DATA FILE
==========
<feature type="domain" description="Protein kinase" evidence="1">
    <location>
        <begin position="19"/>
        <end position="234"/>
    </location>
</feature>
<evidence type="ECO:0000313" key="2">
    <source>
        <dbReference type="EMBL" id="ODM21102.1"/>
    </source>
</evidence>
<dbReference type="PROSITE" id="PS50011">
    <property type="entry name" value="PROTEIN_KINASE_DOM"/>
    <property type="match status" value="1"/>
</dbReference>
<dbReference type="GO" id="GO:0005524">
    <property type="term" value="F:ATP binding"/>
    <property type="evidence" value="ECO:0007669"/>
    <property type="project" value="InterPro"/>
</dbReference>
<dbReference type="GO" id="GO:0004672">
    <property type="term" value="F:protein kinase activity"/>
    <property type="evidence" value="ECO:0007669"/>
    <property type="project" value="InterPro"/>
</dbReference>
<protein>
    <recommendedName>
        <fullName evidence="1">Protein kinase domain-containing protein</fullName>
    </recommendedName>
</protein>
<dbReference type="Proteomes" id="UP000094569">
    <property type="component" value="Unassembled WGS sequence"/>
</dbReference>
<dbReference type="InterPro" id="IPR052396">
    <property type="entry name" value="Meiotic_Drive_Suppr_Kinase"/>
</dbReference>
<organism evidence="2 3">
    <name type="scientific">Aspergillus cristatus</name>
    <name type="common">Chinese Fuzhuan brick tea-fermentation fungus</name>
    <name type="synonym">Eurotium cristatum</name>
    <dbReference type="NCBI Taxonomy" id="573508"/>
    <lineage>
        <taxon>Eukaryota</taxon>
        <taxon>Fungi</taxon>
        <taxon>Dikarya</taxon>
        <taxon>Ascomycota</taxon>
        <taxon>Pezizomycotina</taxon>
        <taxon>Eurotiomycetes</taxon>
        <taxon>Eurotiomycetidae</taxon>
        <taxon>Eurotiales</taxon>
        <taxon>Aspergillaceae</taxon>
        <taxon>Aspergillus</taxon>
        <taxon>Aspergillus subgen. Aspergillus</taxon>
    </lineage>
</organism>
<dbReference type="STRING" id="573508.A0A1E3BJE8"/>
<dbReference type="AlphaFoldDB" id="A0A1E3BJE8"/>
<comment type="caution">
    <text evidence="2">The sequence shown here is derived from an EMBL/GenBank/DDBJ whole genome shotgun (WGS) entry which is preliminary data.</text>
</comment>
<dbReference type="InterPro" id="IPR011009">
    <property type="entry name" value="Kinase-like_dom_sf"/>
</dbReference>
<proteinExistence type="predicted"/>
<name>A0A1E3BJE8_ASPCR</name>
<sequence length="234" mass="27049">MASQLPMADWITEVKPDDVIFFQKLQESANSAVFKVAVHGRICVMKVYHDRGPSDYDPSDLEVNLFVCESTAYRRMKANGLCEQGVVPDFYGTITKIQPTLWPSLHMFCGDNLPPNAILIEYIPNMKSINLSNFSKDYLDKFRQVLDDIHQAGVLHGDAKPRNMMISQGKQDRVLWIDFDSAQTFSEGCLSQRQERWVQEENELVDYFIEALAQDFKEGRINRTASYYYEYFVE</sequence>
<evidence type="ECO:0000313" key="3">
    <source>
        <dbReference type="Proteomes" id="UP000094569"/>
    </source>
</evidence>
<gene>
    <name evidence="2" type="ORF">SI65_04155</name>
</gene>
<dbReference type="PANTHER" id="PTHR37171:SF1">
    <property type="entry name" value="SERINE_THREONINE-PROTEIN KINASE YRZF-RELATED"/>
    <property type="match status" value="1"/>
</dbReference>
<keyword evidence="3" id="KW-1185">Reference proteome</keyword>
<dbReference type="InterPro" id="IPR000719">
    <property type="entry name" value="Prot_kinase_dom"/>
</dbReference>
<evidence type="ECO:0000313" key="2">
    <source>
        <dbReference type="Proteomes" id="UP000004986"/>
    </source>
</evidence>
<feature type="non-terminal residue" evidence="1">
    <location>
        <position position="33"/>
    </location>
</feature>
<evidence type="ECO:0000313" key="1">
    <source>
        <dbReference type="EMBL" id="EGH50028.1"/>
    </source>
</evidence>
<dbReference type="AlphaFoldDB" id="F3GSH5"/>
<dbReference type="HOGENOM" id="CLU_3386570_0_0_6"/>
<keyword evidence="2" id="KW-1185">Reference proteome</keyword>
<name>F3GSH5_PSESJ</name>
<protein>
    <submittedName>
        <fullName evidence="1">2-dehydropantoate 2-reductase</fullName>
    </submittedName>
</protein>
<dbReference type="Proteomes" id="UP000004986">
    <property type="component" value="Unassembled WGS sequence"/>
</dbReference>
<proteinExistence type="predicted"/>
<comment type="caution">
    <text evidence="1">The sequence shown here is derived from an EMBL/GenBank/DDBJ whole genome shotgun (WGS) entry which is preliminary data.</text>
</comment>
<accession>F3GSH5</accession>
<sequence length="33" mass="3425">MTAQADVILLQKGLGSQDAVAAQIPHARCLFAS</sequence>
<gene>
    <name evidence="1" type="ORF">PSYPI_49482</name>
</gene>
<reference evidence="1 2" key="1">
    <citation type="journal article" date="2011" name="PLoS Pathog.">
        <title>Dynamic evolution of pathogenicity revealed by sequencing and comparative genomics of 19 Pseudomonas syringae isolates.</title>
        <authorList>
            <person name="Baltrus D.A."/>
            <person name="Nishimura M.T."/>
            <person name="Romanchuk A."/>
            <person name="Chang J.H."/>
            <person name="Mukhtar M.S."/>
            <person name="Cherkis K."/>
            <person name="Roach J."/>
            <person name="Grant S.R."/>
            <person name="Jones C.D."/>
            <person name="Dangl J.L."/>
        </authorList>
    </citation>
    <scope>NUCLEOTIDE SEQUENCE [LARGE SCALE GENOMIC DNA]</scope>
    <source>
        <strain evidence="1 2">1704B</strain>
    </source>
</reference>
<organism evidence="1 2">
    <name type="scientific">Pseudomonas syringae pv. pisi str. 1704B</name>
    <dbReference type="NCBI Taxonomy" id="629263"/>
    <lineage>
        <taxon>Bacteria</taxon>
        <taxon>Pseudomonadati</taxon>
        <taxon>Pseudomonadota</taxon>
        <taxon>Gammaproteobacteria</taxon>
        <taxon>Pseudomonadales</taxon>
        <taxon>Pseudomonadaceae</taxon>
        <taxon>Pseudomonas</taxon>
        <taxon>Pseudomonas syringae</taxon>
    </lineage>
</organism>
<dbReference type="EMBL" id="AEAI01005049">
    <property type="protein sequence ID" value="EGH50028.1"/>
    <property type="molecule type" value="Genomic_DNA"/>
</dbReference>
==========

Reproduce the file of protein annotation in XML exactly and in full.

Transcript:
<feature type="domain" description="Protein kinase" evidence="1">
    <location>
        <begin position="19"/>
        <end position="234"/>
    </location>
</feature>
<evidence type="ECO:0000313" key="2">
    <source>
        <dbReference type="EMBL" id="ODM21102.1"/>
    </source>
</evidence>
<dbReference type="PROSITE" id="PS50011">
    <property type="entry name" value="PROTEIN_KINASE_DOM"/>
    <property type="match status" value="1"/>
</dbReference>
<dbReference type="GO" id="GO:0005524">
    <property type="term" value="F:ATP binding"/>
    <property type="evidence" value="ECO:0007669"/>
    <property type="project" value="InterPro"/>
</dbReference>
<dbReference type="GO" id="GO:0004672">
    <property type="term" value="F:protein kinase activity"/>
    <property type="evidence" value="ECO:0007669"/>
    <property type="project" value="InterPro"/>
</dbReference>
<protein>
    <recommendedName>
        <fullName evidence="1">Protein kinase domain-containing protein</fullName>
    </recommendedName>
</protein>
<dbReference type="Proteomes" id="UP000094569">
    <property type="component" value="Unassembled WGS sequence"/>
</dbReference>
<dbReference type="InterPro" id="IPR052396">
    <property type="entry name" value="Meiotic_Drive_Suppr_Kinase"/>
</dbReference>
<organism evidence="2 3">
    <name type="scientific">Aspergillus cristatus</name>
    <name type="common">Chinese Fuzhuan brick tea-fermentation fungus</name>
    <name type="synonym">Eurotium cristatum</name>
    <dbReference type="NCBI Taxonomy" id="573508"/>
    <lineage>
        <taxon>Eukaryota</taxon>
        <taxon>Fungi</taxon>
        <taxon>Dikarya</taxon>
        <taxon>Ascomycota</taxon>
        <taxon>Pezizomycotina</taxon>
        <taxon>Eurotiomycetes</taxon>
        <taxon>Eurotiomycetidae</taxon>
        <taxon>Eurotiales</taxon>
        <taxon>Aspergillaceae</taxon>
        <taxon>Aspergillus</taxon>
        <taxon>Aspergillus subgen. Aspergillus</taxon>
    </lineage>
</organism>
<dbReference type="STRING" id="573508.A0A1E3BJE8"/>
<dbReference type="AlphaFoldDB" id="A0A1E3BJE8"/>
<comment type="caution">
    <text evidence="2">The sequence shown here is derived from an EMBL/GenBank/DDBJ whole genome shotgun (WGS) entry which is preliminary data.</text>
</comment>
<dbReference type="InterPro" id="IPR011009">
    <property type="entry name" value="Kinase-like_dom_sf"/>
</dbReference>
<proteinExistence type="predicted"/>
<name>A0A1E3BJE8_ASPCR</name>
<sequence length="234" mass="27049">MASQLPMADWITEVKPDDVIFFQKLQESANSAVFKVAVHGRICVMKVYHDRGPSDYDPSDLEVNLFVCESTAYRRMKANGLCEQGVVPDFYGTITKIQPTLWPSLHMFCGDNLPPNAILIEYIPNMKSINLSNFSKDYLDKFRQVLDDIHQAGVLHGDAKPRNMMISQGKQDRVLWIDFDSAQTFSEGCLSQRQERWVQEENELVDYFIEALAQDFKEGRINRTASYYYEYFVE</sequence>
<evidence type="ECO:0000313" key="3">
    <source>
        <dbReference type="Proteomes" id="UP000094569"/>
    </source>
</evidence>
<gene>
    <name evidence="2" type="ORF">SI65_04155</name>
</gene>
<dbReference type="PANTHER" id="PTHR37171:SF1">
    <property type="entry name" value="SERINE_THREONINE-PROTEIN KINASE YRZF-RELATED"/>
    <property type="match status" value="1"/>
</dbReference>
<keyword evidence="3" id="KW-1185">Reference proteome</keyword>
<dbReference type="InterPro" id="IPR000719">
    <property type="entry name" value="Prot_kinase_dom"/>
</dbReference>
<evidence type="ECO:0000313" key="2">
    <source>
        <dbReference type="Proteomes" id="UP000004986"/>
    </source>
</evidence>
<feature type="non-terminal residue" evidence="1">
    <location>
        <position position="33"/>
    </location>
</feature>
<evidence type="ECO:0000313" key="1">
    <source>
        <dbReference type="EMBL" id="EGH50028.1"/>
    </source>
</evidence>
<dbReference type="AlphaFoldDB" id="F3GSH5"/>
<dbReference type="HOGENOM" id="CLU_3386570_0_0_6"/>
<keyword evidence="2" id="KW-1185">Reference proteome</keyword>
<name>F3GSH5_PSESJ</name>
<protein>
    <submittedName>
        <fullName evidence="1">2-dehydropantoate 2-reductase</fullName>
    </submittedName>
</protein>
<dbReference type="Proteomes" id="UP000004986">
    <property type="component" value="Unassembled WGS sequence"/>
</dbReference>
<proteinExistence type="predicted"/>
<comment type="caution">
    <text evidence="1">The sequence shown here is derived from an EMBL/GenBank/DDBJ whole genome shotgun (WGS) entry which is preliminary data.</text>
</comment>
<accession>F3GSH5</accession>
<sequence length="33" mass="3425">MTAQADVILLQKGLGSQDAVAAQIPHARCLFAS</sequence>
<gene>
    <name evidence="1" type="ORF">PSYPI_49482</name>
</gene>
<reference evidence="1 2" key="1">
    <citation type="journal article" date="2011" name="PLoS Pathog.">
        <title>Dynamic evolution of pathogenicity revealed by sequencing and comparative genomics of 19 Pseudomonas syringae isolates.</title>
        <authorList>
            <person name="Baltrus D.A."/>
            <person name="Nishimura M.T."/>
            <person name="Romanchuk A."/>
            <person name="Chang J.H."/>
            <person name="Mukhtar M.S."/>
            <person name="Cherkis K."/>
            <person name="Roach J."/>
            <person name="Grant S.R."/>
            <person name="Jones C.D."/>
            <person name="Dangl J.L."/>
        </authorList>
    </citation>
    <scope>NUCLEOTIDE SEQUENCE [LARGE SCALE GENOMIC DNA]</scope>
    <source>
        <strain evidence="1 2">1704B</strain>
    </source>
</reference>
<organism evidence="1 2">
    <name type="scientific">Pseudomonas syringae pv. pisi str. 1704B</name>
    <dbReference type="NCBI Taxonomy" id="629263"/>
    <lineage>
        <taxon>Bacteria</taxon>
        <taxon>Pseudomonadati</taxon>
        <taxon>Pseudomonadota</taxon>
        <taxon>Gammaproteobacteria</taxon>
        <taxon>Pseudomonadales</taxon>
        <taxon>Pseudomonadaceae</taxon>
        <taxon>Pseudomonas</taxon>
        <taxon>Pseudomonas syringae</taxon>
    </lineage>
</organism>
<dbReference type="EMBL" id="AEAI01005049">
    <property type="protein sequence ID" value="EGH50028.1"/>
    <property type="molecule type" value="Genomic_DNA"/>
</dbReference>